Showing all posts tagged: books
The rise of experimental, strange Australian literature and fiction
29 May 2023
There’s a lot to like about smaller, independent, book publishers. The first has to be the quality of the stories they’ve been bringing to bookshelves in recent years. This is borne out by the increasing presence of indie published titles in the long and short lists of Australian literary awards such as the Stella, and the Miles Franklin.
The second is the “risk” smaller publishers — many of whom are members of the Small Network Press — will take on a book with a storyline that might be regarded as fringe, something perhaps their mainstream counterparts are reluctant to do.
Nina Culley, writing for Kill Your Darlings, says the publication of titles including Grimmish by Michael Winkler, Every Version of You by Grace Chan, and Dropbear, a collection of poetry by Evelyn Araluen, is signalling a move away from “realist” stories, towards writing more on the experimental and strange side.
Small presses, literary magazines, anthologies and poetry collections have long since encouraged outlandish stories, experimentation and play, and we are now seeing more smaller publishing houses doing the same. Publishers like Spineless Wonders, SubbedIn, UQP, Transit Lounge and Giramondo are revolutionising Australia’s literary output by responding to an expanding readership that craves literary disobedience.
I’m intrigued by what is regarded as “literary disobedience” though (much as I like the term). For instance I finished reading Every Version of You last week, and despite the novel being described as a work of speculative literary fiction, the entire premise really seemed all too plausible. But maybe I need to stop consuming as much science fiction and fantasy as I do.
Australian literature, books, Evelyn Araluen, Grace Chan, Michael Winkler
Marzahn, Mon Amour by Katja Oskamp wins 2023 Dublin Literary Award
26 May 2023
German author Katja Oskamp has won the 2023 Dublin Literary Award with her 2019 book Marzahn, Mon Amour. The Dublin Literary Award is an international literary award that has been recognising excellence in global literature since 1994. Books written in, or translated into, English are eligible, but must be nominated by one of the award’s participating libraries.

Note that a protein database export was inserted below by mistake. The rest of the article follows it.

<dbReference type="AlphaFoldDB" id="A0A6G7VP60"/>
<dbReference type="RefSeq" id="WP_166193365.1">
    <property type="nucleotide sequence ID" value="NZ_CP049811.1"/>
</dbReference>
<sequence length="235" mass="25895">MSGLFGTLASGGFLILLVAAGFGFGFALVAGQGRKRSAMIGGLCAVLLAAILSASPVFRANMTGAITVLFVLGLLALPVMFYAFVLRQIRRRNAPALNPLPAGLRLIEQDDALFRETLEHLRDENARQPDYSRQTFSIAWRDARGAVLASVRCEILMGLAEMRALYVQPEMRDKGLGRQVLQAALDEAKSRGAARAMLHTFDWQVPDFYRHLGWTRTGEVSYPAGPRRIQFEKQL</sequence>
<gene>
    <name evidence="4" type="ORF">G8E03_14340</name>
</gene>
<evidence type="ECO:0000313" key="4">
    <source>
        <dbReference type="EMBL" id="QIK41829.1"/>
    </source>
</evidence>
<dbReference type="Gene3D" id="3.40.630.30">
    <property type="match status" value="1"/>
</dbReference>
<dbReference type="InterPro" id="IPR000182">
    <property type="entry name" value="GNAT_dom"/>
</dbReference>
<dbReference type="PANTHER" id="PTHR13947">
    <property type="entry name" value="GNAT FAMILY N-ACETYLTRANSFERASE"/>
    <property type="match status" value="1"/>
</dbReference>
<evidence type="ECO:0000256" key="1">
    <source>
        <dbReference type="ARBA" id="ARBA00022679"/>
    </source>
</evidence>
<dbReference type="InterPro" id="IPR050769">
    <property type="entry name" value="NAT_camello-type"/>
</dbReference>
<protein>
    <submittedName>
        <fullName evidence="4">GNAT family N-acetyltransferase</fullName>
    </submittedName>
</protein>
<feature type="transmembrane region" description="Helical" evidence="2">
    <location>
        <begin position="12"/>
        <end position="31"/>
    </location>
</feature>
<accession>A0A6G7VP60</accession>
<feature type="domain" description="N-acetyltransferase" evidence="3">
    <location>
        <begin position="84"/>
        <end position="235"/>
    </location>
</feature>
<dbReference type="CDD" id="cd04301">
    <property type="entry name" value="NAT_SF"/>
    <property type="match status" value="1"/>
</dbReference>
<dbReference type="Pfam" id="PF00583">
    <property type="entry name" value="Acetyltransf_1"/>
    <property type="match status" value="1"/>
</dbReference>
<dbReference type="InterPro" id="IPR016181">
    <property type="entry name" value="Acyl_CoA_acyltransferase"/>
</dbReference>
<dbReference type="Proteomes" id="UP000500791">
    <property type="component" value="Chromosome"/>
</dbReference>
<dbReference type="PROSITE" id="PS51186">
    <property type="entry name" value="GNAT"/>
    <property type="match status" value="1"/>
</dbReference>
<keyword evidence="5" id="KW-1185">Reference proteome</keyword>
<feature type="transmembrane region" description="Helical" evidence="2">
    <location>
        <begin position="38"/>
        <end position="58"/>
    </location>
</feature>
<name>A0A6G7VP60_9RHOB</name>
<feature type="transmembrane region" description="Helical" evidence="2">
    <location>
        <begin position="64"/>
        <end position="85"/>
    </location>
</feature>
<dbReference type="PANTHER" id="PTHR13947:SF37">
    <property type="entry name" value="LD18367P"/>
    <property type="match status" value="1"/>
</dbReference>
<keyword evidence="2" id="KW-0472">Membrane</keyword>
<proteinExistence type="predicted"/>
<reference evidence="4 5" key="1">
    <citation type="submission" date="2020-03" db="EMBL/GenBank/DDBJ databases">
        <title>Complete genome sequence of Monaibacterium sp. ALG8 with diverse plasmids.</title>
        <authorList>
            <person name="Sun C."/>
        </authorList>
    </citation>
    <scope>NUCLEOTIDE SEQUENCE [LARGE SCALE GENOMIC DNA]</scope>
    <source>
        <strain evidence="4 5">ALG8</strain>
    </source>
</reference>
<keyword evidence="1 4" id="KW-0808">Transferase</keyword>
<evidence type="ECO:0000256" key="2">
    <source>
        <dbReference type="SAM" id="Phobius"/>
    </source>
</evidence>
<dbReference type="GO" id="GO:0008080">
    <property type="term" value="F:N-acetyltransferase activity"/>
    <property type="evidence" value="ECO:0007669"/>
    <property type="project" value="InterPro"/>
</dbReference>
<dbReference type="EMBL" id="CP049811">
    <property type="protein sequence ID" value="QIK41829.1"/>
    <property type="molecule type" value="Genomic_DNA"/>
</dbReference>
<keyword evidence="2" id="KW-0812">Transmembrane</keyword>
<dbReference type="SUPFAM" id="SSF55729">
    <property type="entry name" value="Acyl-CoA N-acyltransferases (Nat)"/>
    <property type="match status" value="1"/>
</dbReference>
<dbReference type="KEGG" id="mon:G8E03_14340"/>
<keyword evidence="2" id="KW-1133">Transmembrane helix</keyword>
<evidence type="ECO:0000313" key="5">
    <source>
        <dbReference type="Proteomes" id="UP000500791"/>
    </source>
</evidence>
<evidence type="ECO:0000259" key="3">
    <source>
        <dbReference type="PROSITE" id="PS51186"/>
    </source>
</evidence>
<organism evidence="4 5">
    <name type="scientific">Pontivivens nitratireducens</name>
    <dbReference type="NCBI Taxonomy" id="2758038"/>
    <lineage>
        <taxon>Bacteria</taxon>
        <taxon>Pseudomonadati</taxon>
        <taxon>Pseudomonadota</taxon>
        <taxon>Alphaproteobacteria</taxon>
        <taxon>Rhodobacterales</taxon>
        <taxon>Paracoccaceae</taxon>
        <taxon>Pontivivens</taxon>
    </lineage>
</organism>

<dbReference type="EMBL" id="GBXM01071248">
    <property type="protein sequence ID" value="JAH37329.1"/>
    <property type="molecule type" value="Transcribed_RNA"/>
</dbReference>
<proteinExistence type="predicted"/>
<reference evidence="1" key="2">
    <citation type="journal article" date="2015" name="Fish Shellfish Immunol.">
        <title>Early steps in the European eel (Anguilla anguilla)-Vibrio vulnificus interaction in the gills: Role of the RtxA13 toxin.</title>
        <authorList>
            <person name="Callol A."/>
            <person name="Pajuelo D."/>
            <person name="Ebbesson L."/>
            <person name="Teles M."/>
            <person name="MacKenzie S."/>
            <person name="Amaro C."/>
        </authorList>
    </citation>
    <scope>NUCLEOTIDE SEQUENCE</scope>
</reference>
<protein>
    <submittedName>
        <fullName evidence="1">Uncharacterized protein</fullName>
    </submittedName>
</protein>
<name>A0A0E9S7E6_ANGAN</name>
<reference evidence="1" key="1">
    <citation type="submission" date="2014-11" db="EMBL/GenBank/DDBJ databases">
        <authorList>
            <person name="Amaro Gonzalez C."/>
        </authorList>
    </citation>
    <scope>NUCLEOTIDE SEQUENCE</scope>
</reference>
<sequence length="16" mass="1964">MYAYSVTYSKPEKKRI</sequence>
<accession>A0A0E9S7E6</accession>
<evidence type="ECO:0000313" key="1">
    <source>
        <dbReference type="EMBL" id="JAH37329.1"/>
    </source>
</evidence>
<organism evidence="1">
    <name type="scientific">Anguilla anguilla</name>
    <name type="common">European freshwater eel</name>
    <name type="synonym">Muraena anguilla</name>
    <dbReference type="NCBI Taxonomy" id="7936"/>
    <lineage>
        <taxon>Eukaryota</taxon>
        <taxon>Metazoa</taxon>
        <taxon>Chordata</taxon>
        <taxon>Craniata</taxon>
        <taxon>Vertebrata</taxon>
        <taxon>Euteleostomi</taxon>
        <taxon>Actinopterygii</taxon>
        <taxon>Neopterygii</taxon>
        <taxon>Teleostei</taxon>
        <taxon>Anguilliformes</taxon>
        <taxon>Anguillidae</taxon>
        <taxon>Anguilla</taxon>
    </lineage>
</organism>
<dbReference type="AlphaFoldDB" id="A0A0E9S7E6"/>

After Story by Larissa Behrendt, Bodies of Light by Jennifer Down, and Cold Enough for Snow by Jessica Au, were some of the Australian authors to be longlisted for this year’s award.
books, Katja Oskamp, literary awards, literature
Tiktok reading community BookTok prompts reading surge
22 May 2023
Short-form video hosting service TikTok certainly has its nay-sayers. Security analysts believe the app may be compromising the privacy of users, while lawmakers in some countries are considering banning it. But the news isn’t all bad: TikTok appears to be behind a recent surge in book readership, thanks to the app’s reading community, BookTok, according to Kristen McLean of NPD Bookscan:
The romance novel It Ends With Us by Colleen Hoover was the second best-selling Adult Fiction book and sixth best-selling book overall in 2021 — selling more than 770,000 copies last year — despite being a backlist title originally published in 2016, and McLean believes that is “almost exclusively there because of BookTok,” where it was championed.
books, literature, social media, tiktok
Australian authors, illustrators say generative AI is a threat
22 May 2023
A recent poll of just over two hundred Australian Society of Authors (ASA) members reveals local authors and illustrators are concerned generative AI technologies pose a threat to their livelihoods. This despite about twenty percent of poll participants stating they made use of AI tools — if only partially — in their work.
The survey results demonstrate that while a small minority of authors are using AI tools as part of their writing and illustrating process, there is overwhelming concern about the threat generative AI poses to already precarious writing and illustrating professions.
While it seems certain authors will more fully embrace tools such as ChatGPT to help brainstorm, edit, and correct work, most ASA members feel the part AI technologies play in the writing of a book should be publicly divulged.
books, literature, technology, writing
Bath image sees Mem Fox children’s book removed from Florida libraries
18 May 2023
Guess What?, a children’s book written in 1988 by Adelaide, South Australia, based Australian author Mem Fox, has reportedly been removed from school libraries in the US state of Florida. An image of a character — drawn by illustrator Vivienne Goodman — taking a bath, apparently contravenes anti-pornography laws in the state: